Britain unlikely to go into another lockdown, leading scientist says

·4-min read
Britain unlikely to go into another lockdown, leading scientist says

The UK is unlikely to go into another lockdown as the Covid-19 situation is “fairly stable”, a scientific adviser to the government has said.

His comments come as Austria prepares to go into a full national lockdown from Monday with reports other nations could follow amid surging infection rates across Europe.

Prof John Edmunds, a member of the Scientific Advisory Group for Emergencies (Sage), said it is unlikely that the UK will follow suit.

He told Sky News: “Here in the UK, we’ve had high rates of infection for many months now and we’re in a slightly different position to Austria and Germany.

“We’ve had high rates but fairly stable. I don’t think things will happen quite in the same way as they have done there.”

He added that the situation in Europe should serve as a “warning” to get booster shots.

Several other scientists echoed his comments, with many hopeful that the booster jab rollout will help the UK escape the rise in infections seen in Europe.

Professor Sir Andrew Pollard, one of those behind the creation of the Oxford/AstraZeneca vaccine, said it is “unlikely” the UK will see a rise similar to parts of Europe.

He told BBC One’s Andrew Marr Show: “We’ve actually had some spread (of the virus) going on since the summer, and so I think it’s unlikely that we’re going to see the very sharp rise in the next few months that’s just been seen. We’re already ahead of that with this particular virus, the Delta variant.”

Sir Andrew said reaching the point where the virus no longer spreads is “not going to be a thing”, saying the Covid-19 will be around “for decades”, but he added that vaccines are successfully slowing it down.

He said coronavirus remains “a major global public health problem”, but that in the UK “the balance is shifting because of the vaccine programme that has been in place”.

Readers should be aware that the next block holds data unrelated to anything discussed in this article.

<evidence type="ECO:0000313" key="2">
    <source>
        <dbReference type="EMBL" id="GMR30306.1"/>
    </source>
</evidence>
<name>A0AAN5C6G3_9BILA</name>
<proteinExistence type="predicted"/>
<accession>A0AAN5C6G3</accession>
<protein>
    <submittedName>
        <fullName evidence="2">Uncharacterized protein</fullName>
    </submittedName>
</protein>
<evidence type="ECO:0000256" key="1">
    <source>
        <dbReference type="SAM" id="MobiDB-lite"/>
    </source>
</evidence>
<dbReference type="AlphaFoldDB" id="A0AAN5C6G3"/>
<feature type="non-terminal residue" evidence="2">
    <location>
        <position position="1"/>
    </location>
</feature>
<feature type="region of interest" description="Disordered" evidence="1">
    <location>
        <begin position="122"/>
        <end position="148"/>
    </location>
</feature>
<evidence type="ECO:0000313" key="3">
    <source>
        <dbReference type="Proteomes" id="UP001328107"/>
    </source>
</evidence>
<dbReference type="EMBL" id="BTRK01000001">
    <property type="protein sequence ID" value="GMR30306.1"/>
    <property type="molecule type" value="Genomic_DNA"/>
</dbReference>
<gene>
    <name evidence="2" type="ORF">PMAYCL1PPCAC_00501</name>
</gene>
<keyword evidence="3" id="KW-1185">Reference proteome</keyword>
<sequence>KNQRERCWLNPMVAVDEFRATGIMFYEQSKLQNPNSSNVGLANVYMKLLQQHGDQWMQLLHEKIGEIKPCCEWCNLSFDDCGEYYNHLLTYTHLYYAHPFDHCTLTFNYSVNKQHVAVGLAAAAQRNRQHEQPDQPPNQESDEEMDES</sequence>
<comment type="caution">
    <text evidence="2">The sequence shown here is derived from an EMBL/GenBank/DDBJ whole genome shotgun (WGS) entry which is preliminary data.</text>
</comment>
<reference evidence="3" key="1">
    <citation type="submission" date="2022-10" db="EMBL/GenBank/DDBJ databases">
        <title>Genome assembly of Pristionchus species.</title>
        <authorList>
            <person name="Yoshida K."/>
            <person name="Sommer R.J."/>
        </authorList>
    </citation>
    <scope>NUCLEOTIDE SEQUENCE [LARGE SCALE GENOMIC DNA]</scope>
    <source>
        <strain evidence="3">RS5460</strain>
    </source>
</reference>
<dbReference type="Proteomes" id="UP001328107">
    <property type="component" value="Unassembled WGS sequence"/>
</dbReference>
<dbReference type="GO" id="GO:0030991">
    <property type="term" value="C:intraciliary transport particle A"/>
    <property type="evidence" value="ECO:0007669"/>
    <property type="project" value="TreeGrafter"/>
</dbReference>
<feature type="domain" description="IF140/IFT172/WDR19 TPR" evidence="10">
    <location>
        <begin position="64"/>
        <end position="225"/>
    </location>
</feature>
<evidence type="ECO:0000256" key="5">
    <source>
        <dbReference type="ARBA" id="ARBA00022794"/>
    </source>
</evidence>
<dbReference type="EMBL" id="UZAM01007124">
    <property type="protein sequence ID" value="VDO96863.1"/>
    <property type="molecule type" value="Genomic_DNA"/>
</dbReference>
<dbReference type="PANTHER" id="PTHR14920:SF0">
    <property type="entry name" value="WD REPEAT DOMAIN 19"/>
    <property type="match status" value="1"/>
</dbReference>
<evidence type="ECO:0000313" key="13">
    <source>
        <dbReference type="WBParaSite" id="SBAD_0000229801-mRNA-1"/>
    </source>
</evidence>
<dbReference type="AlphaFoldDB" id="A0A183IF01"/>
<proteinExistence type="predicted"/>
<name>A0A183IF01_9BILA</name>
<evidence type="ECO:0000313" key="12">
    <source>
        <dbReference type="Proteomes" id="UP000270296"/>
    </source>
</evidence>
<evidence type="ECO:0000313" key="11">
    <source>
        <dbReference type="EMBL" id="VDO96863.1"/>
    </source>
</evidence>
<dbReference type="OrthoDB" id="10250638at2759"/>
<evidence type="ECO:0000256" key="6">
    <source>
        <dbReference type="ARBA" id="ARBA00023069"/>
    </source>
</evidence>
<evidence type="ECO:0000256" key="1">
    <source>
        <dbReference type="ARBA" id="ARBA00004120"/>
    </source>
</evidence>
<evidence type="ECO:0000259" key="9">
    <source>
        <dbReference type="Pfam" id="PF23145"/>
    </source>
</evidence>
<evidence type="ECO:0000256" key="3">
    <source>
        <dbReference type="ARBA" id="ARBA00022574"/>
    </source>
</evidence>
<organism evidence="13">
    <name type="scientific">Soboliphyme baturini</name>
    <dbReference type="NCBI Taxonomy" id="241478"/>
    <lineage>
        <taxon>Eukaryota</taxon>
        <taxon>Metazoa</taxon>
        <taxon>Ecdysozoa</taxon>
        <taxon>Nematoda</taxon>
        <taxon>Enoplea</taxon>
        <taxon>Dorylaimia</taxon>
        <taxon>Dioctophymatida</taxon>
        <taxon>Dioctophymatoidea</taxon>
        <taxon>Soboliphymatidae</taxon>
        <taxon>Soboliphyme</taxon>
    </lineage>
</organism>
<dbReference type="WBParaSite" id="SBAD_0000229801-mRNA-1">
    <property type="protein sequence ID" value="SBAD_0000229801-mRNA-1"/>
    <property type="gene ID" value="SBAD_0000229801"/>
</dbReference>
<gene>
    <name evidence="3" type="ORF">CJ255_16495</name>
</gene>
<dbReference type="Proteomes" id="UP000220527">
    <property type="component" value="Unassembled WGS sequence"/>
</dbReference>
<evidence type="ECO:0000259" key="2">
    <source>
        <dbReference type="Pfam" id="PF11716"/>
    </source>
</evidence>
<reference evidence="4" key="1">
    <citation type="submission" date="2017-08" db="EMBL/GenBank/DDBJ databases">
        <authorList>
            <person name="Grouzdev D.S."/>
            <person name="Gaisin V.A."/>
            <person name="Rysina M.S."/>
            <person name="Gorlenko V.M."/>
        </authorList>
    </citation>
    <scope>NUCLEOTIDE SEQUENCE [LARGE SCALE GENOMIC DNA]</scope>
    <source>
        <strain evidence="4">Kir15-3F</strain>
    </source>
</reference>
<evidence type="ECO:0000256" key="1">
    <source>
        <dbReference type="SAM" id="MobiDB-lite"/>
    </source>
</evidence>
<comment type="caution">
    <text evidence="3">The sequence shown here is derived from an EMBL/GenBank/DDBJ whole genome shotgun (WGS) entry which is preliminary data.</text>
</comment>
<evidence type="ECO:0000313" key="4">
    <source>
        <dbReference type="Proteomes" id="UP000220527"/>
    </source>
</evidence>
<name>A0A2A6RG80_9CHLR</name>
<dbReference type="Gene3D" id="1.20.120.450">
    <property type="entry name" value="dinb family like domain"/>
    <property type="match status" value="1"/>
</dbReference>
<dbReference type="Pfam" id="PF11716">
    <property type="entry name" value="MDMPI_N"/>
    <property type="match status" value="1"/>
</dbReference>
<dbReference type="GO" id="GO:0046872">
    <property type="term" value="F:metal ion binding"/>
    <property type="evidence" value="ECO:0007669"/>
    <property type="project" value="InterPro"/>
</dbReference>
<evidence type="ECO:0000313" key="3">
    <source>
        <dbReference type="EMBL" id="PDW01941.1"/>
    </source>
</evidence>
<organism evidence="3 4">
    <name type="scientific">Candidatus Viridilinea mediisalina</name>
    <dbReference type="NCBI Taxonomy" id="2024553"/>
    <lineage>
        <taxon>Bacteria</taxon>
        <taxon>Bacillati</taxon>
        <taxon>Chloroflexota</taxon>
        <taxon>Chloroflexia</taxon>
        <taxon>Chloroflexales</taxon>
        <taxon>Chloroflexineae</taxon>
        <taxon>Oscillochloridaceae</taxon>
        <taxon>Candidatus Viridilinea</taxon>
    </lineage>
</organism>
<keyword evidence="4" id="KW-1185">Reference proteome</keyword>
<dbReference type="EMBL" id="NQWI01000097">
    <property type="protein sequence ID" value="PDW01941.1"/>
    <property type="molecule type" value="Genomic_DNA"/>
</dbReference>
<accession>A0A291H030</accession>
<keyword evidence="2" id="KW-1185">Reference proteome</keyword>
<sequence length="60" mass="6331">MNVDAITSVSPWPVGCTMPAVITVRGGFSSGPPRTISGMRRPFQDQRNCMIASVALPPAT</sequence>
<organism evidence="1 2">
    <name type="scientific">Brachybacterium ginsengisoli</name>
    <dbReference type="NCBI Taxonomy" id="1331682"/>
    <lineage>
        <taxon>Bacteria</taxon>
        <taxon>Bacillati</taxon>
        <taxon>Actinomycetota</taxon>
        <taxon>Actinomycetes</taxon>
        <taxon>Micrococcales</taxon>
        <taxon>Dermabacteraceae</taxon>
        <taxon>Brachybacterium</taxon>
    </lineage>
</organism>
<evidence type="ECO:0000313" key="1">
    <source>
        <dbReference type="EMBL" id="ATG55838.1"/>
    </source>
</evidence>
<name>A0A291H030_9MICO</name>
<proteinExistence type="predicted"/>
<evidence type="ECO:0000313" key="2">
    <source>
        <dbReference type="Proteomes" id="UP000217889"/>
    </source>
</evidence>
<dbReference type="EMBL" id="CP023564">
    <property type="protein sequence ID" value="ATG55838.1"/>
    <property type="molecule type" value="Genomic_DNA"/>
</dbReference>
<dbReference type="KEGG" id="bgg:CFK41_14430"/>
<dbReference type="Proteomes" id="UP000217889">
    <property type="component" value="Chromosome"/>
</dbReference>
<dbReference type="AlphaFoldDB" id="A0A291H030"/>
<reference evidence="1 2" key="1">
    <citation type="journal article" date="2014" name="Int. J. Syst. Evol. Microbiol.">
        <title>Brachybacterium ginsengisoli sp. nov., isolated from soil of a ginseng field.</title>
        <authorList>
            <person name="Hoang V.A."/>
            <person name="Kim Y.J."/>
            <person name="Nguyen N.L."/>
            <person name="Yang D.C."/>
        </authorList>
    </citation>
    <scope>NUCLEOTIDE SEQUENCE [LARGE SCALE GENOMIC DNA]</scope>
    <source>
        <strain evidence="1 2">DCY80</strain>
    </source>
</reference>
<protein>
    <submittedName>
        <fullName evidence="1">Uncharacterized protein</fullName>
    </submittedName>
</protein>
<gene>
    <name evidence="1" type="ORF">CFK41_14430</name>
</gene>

Bookings for booster jabs are opening in England for people aged 40 and over (Dominic Lipinski/PA) (PA Wire)
Bookings for booster jabs are opening in England for people aged 40 and over (Dominic Lipinski/PA) (PA Wire)

Sir Andrew said that vaccines may have prevented about 300,000 deaths in the UK.

There is already “quite a lot of immunity building” in younger age groups, he said, when asked about reports of plans to jab five-year-olds.

Bookings for booster jabs are opening this week in England for people aged 40 and over.

Sixteen and 17-year-olds will also be able to book in for their second jab from Monday.

Health Secretary Sajid Javid said it is the vaccine programme, rather than immunity from infection, that means the British people are more protected from the Covid-19 winter wave than other European countries.

He told Times Radio: “I do think the reason we have such a high level of protection is primarily down to our vaccination programme, with almost some 88% of people having had at least one jab, 80% double jabbed.

“If you look at some of those countries in Europe now that have seen the biggest surges, they have a much lower overall vaccination rate.”

People eligible for a booster can get the top-up jab from six months after having their second dose.

But they can book their appointment from 7am on Monday when the National Booking Service opens for people aged 40 and over, as well as for young people aged 16 and 17 in England.

Almost 200,000 teenagers in this category are currently eligible for a second jab, NHS England said.

It added that almost 500,000 people in their 40s are currently eligible for a booster, having had a second jab at least six months ago.

Bookings can be made online or by calling 119. Anyone eligible for a booster at, or past, the six-month mark can use the NHS online walk-in finder to see their nearest walk-in site.

More than a million 40 to 49-year-olds can pre-book their appointments from Monday, and a further 1.5 million invitations will be sent to this age group in the coming weeks, NHS England said.

The extension of the rollout, announced last week, came amid concerns at waning immunity in those were were jabbed near the beginning of the vaccine programme.

More than 14 million boosters and third doses had been administered in the UK as of Friday, the Government said, with more than one million top-up jabs recorded since Tuesday.

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